Jasprit Bumrah always thinks of cricket, Gujarat coach

Jasprit Bumrah, with 44 wickets from 24 games at an economy rate of under five, has enhanced India's stature in the limited-overs format.

Jasprit Bumrah India
Indian cricketer. (Photo by LAKRUWAN WANNIARACHCHI/AFP/Getty Images)

India’s Jasprit Bumrah, with 44 wickets from 24 games at an economy rate of under five, has enhanced India’s stature in the limited-overs format, immensely. He owes most of his success to the fact that “he always thinks of cricket,” says Gujarat head-coach Vijay Patel, under whose guidance, Gujarat won the Syed Mushtaq Ali T20 title in 2012-13 and 2014-15, Vijay Hazare Trophy in 2016 and the coveted Ranji Trophy last season. He has overseen Bumrah’s growth since the under-19 days.

Steve Smith was among those who praised Bumrah’s skills during death and mentioned that Australia as a team are coming closer to winning games but end up losing them, but that has been a pattern for most teams playing against India in limited-overs cricket. Bumrah plays the major role here and Patel believes the IPL experience has a played a big role in helping the 23-year-old.


“It is very important — it’s not like you just show up and pick wickets. You’ve to be mentally tuned to the task. Knowing when to up the ante and where to slow down the game is equally important.  He was up for it right from the start,” Patel told Sportstar.

“Working with international bowlers at Mumbai Indians (MI) has helped him a lot. He has been with us (Gujarat) since his under-19 days and we knew then, he had what it takes to play for India,” he said.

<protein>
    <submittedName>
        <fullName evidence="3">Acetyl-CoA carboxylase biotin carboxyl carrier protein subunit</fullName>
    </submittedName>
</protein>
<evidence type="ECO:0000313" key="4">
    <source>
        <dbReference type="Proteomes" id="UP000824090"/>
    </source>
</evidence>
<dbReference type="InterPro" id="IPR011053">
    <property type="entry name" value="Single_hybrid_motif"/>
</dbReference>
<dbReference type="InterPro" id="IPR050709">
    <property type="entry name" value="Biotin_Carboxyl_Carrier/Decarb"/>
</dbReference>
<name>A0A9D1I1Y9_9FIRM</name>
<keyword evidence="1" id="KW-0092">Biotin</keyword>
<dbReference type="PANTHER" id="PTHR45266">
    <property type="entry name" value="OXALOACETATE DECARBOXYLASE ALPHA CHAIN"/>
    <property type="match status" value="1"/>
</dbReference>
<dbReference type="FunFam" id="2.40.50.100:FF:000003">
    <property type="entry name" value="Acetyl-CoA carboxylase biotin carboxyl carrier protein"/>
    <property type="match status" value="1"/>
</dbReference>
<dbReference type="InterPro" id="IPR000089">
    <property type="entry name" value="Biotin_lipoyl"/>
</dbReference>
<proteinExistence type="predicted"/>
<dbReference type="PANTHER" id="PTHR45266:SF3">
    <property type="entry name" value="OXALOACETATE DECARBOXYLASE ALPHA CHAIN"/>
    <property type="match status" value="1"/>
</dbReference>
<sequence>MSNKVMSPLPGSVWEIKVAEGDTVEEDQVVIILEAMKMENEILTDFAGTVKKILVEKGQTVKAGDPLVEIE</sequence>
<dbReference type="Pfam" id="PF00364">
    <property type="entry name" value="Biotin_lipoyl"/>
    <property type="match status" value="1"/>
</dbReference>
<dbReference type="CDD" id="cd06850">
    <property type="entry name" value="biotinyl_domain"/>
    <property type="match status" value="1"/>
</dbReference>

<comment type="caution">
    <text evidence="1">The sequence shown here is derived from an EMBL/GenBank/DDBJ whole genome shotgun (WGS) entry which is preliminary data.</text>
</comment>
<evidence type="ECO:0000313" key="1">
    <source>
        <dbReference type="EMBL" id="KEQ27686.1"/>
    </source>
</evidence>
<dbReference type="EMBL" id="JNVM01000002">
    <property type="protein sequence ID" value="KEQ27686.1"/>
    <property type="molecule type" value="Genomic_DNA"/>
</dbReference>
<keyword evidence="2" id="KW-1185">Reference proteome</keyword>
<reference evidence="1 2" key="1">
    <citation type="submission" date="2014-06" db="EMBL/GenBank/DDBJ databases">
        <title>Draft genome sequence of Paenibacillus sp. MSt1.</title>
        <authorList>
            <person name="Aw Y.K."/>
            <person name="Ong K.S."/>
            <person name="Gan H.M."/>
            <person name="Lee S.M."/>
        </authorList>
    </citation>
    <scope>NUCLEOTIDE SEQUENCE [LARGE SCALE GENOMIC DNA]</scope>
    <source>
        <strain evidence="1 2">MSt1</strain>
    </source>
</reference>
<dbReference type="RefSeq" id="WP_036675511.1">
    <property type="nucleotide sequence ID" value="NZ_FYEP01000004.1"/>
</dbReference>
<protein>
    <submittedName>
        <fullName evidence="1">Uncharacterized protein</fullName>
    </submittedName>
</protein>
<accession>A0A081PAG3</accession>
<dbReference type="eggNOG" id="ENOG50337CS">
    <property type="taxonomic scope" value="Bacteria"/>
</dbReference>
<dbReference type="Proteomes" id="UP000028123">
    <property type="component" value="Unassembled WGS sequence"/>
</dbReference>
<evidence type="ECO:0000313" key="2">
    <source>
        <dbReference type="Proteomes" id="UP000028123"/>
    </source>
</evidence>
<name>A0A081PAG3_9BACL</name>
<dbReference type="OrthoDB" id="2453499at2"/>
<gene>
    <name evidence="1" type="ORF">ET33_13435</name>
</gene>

“You could tell from the way he was bowling that he was preparing for elite matches. Bumrah gradually played under-23 but we didn’t want to hurry him into playing Ranji and Duleep trophy matches. Once we thought he was ready, he made his first-class debut in 2013. The same year, he was picked up by MI,” he added.

From being picked up by John Wright for the Mumbai Indians to learning how to bowl during death with influence from Lasith Malinga and alongside Bhuvneshwar Kumar and over Mohammed Shami and Umesh Yadav.

Patel recollects: “I still remember — we were training in Ahmedabad and John Wright was in town for some talent hunt. He immediately picked Bumrah and Axar Patel. As I said, he (Bumrah) has always been a good learner. Also, his deceptive action has helped him a lot.”

His unique bowling action decoded

Bumrah’s impact outside home, though still in Asia remains impressive as he picked up 15 wickets in the 5-match ODI series against Sri Lanka, including a five-fer. He becomes slightly difficult for batsmen to pick because of his unique, unorthodox bowling action. However, he is still able to stretch his arm — fully and straight while delivering the ball as the Gujarat coach decodes the mechanism behind it.

“That’s his natural action. You can make some adjustments but you can’t change it. Previously, the trend was to be biomechanically correct in bowling — open, closed, mixed actions — if you have one particular action, you’ll have this or that injury.

“As for Bumrah, a lot of people had said he’ll get injuries because of his bowling action but we never tried to change his style; even at the NCA no one interfered with his action because once you change it, that ‘lethal’ factor will go missing,” added Patel.